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Things To Do Before Meeting With A Financial Advisor

Four things you should keep in mind before meeting a financial advisor. From the AOL Partner Studio

Whether you’re saving for your first house or planning for retirement, hiring a financial advisor is one of the smartest decisions you can make. But when you eventually meet that advisor, don’t expect him or her to give you a solid plan without your help. You’ll want to prepare bill statements, a list of your investments and note all your goals so that he or she has a clear understanding of your financial history. Similar to meeting with a new doctor, you want to go in with a series of questions to guide the conversation. This is, after all, about your financial health. Here are four things you should keep in mind before you head to your appointment, brought to you by Sun Life Financial.

Gather your recent financial information

That means pay stubs, health benefit information and your latest tax return. You may also want to bring bank statements, along with information on your assets and liabilities. The more details you can provide, the better for your advisor. You will also want to let them know about any dependents or elderly parents you may be responsible for.

Get on the same page with your partner

Some financial advisors say couples come into meetings without having discussed their goals with each other first. This is a huge mistake. You and your significant other should map out a retirement plan, discuss how much you want to put away for your children’s education and make note of any travel or renovation plans you might have.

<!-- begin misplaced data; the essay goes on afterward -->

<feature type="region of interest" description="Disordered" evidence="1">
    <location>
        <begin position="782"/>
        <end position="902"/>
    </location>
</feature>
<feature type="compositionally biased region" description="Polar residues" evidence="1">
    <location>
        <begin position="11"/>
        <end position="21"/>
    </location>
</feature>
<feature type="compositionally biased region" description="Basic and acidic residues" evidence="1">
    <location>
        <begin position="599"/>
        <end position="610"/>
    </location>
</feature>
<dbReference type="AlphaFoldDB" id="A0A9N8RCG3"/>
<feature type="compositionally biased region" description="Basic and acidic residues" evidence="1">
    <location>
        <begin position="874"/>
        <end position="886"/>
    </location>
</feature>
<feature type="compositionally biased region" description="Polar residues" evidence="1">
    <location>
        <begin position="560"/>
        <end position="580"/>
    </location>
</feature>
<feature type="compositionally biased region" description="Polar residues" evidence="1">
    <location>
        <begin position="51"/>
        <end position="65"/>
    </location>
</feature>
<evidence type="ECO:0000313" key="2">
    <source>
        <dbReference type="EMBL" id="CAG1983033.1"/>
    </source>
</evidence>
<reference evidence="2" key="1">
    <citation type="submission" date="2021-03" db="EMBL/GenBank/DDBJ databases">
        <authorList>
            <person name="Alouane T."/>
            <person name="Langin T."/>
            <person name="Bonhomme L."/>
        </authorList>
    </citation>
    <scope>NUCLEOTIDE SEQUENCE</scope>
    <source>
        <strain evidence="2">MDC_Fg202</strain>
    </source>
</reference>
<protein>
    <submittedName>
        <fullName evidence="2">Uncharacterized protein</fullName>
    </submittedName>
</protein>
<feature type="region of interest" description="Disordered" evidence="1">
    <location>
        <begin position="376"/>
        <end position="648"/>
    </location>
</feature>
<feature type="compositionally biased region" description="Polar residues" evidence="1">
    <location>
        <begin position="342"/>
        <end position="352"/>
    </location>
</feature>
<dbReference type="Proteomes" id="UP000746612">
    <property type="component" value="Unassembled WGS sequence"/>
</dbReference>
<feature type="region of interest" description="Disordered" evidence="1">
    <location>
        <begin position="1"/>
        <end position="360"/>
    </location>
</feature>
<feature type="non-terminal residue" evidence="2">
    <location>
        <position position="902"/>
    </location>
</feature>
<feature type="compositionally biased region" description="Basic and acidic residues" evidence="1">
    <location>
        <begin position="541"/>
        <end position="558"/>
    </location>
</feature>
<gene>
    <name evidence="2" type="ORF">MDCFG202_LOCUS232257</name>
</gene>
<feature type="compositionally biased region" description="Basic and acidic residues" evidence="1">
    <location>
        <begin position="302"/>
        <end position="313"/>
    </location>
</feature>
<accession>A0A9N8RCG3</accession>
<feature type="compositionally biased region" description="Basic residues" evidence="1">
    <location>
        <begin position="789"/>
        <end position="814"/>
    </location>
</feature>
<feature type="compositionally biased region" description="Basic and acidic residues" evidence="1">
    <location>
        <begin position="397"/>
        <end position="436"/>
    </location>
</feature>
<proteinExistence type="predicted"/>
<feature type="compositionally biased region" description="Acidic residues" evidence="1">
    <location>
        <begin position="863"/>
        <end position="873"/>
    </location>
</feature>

Advisors have seen money fights play out in front of them — not exactly a great first impression or good use of your appointment. Better to settle your differences, or at least agree to disagree on some issues, before you get there.

Prepare a list of questions, on paper, for your financial advisor

Make sure you take the time to think about what you want to ask of your advisor. Where did they go to school? How many years of experience do they have in the industry? What are their areas of expertise? What is their investment philosophy? These are all important questions.

Get over your fear of money talk

Although some people would rather go to the dentist than talk about money, understanding some financial basics prior to your first meeting is a good idea. If your eyelids start to droop whenever someone starts discussing RRSPs, mutual funds and dividends, have a sip of coffee and do some research. It's important to have at least a beginner's understanding of what you want your financial plan to look like before you start this process.

It is important to develop a good relationship with your financial advisor from the start. A 2015 Sun Life survey found Canadians who work with an advisor are more optimistic about their financial futures. Advisors from Sun Life Financial develop lasting relationships with their client -- they are there for the big moments, from marriages and first houses to the births of grandchildren. With a little preparation, your meeting could go a long way to mapping out a positive financial future.

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